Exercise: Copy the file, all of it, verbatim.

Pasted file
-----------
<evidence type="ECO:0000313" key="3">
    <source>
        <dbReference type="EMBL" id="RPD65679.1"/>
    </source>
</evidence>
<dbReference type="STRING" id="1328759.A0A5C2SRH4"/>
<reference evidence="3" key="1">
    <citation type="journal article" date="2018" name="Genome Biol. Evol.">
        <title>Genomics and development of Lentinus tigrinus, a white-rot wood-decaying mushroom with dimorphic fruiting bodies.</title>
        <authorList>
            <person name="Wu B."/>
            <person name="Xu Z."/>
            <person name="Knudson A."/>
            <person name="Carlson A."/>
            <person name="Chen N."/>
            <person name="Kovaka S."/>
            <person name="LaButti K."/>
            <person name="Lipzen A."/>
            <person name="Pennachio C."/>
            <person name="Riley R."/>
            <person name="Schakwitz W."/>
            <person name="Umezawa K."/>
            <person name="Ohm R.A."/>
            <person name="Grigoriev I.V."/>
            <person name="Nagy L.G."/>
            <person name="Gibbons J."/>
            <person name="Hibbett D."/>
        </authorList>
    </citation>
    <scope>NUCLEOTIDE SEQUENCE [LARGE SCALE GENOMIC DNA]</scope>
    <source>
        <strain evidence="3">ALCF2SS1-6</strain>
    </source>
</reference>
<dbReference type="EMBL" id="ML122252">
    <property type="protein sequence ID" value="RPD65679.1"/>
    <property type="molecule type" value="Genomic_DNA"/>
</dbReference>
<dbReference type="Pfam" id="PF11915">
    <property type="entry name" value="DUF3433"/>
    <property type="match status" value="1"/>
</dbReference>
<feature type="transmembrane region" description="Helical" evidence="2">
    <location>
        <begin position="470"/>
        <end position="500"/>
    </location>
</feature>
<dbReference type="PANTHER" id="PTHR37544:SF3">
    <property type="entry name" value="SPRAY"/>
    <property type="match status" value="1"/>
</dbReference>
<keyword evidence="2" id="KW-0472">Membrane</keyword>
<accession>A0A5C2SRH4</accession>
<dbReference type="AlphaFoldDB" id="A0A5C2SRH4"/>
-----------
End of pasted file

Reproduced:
<evidence type="ECO:0000313" key="3">
    <source>
        <dbReference type="EMBL" id="RPD65679.1"/>
    </source>
</evidence>
<dbReference type="STRING" id="1328759.A0A5C2SRH4"/>
<reference evidence="3" key="1">
    <citation type="journal article" date="2018" name="Genome Biol. Evol.">
        <title>Genomics and development of Lentinus tigrinus, a white-rot wood-decaying mushroom with dimorphic fruiting bodies.</title>
        <authorList>
            <person name="Wu B."/>
            <person name="Xu Z."/>
            <person name="Knudson A."/>
            <person name="Carlson A."/>
            <person name="Chen N."/>
            <person name="Kovaka S."/>
            <person name="LaButti K."/>
            <person name="Lipzen A."/>
            <person name="Pennachio C."/>
            <person name="Riley R."/>
            <person name="Schakwitz W."/>
            <person name="Umezawa K."/>
            <person name="Ohm R.A."/>
            <person name="Grigoriev I.V."/>
            <person name="Nagy L.G."/>
            <person name="Gibbons J."/>
            <person name="Hibbett D."/>
        </authorList>
    </citation>
    <scope>NUCLEOTIDE SEQUENCE [LARGE SCALE GENOMIC DNA]</scope>
    <source>
        <strain evidence="3">ALCF2SS1-6</strain>
    </source>
</reference>
<dbReference type="EMBL" id="ML122252">
    <property type="protein sequence ID" value="RPD65679.1"/>
    <property type="molecule type" value="Genomic_DNA"/>
</dbReference>
<dbReference type="Pfam" id="PF11915">
    <property type="entry name" value="DUF3433"/>
    <property type="match status" value="1"/>
</dbReference>
<feature type="transmembrane region" description="Helical" evidence="2">
    <location>
        <begin position="470"/>
        <end position="500"/>
    </location>
</feature>
<dbReference type="PANTHER" id="PTHR37544:SF3">
    <property type="entry name" value="SPRAY"/>
    <property type="match status" value="1"/>
</dbReference>
<keyword evidence="2" id="KW-0472">Membrane</keyword>
<accession>A0A5C2SRH4</accession>
<dbReference type="AlphaFoldDB" id="A0A5C2SRH4"/>